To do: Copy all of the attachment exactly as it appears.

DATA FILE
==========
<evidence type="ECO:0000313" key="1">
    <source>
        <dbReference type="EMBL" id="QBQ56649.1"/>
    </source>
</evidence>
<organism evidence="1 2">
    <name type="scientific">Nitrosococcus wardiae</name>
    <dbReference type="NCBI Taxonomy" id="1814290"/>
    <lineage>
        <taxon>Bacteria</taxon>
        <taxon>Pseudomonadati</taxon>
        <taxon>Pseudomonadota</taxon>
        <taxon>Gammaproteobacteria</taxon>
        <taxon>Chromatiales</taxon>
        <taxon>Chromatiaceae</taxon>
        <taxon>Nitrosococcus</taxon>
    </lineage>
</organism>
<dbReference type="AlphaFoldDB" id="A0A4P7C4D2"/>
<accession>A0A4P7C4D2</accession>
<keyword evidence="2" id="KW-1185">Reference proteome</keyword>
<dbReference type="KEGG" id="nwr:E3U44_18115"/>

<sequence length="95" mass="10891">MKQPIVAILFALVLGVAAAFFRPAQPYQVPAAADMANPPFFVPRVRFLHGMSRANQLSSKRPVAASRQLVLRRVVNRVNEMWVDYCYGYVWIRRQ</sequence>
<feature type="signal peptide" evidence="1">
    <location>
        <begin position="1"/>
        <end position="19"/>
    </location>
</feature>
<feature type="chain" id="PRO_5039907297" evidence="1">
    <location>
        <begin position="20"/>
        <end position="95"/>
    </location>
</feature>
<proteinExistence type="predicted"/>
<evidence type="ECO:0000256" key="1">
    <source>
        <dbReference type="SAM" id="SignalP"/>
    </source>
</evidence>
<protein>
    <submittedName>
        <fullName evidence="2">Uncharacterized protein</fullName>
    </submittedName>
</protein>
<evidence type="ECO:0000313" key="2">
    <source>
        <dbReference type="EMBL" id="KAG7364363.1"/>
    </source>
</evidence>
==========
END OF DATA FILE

<evidence type="ECO:0000313" key="1">
    <source>
        <dbReference type="EMBL" id="QBQ56649.1"/>
    </source>
</evidence>
<organism evidence="1 2">
    <name type="scientific">Nitrosococcus wardiae</name>
    <dbReference type="NCBI Taxonomy" id="1814290"/>
    <lineage>
        <taxon>Bacteria</taxon>
        <taxon>Pseudomonadati</taxon>
        <taxon>Pseudomonadota</taxon>
        <taxon>Gammaproteobacteria</taxon>
        <taxon>Chromatiales</taxon>
        <taxon>Chromatiaceae</taxon>
        <taxon>Nitrosococcus</taxon>
    </lineage>
</organism>
<dbReference type="AlphaFoldDB" id="A0A4P7C4D2"/>
<accession>A0A4P7C4D2</accession>
<keyword evidence="2" id="KW-1185">Reference proteome</keyword>
<dbReference type="KEGG" id="nwr:E3U44_18115"/>

<sequence length="95" mass="10891">MKQPIVAILFALVLGVAAAFFRPAQPYQVPAAADMANPPFFVPRVRFLHGMSRANQLSSKRPVAASRQLVLRRVVNRVNEMWVDYCYGYVWIRRQ</sequence>
<feature type="signal peptide" evidence="1">
    <location>
        <begin position="1"/>
        <end position="19"/>
    </location>
</feature>
<feature type="chain" id="PRO_5039907297" evidence="1">
    <location>
        <begin position="20"/>
        <end position="95"/>
    </location>
</feature>
<proteinExistence type="predicted"/>
<evidence type="ECO:0000256" key="1">
    <source>
        <dbReference type="SAM" id="SignalP"/>
    </source>
</evidence>
<protein>
    <submittedName>
        <fullName evidence="2">Uncharacterized protein</fullName>
    </submittedName>
</protein>
<evidence type="ECO:0000313" key="2">
    <source>
        <dbReference type="EMBL" id="KAG7364363.1"/>
    </source>
</evidence>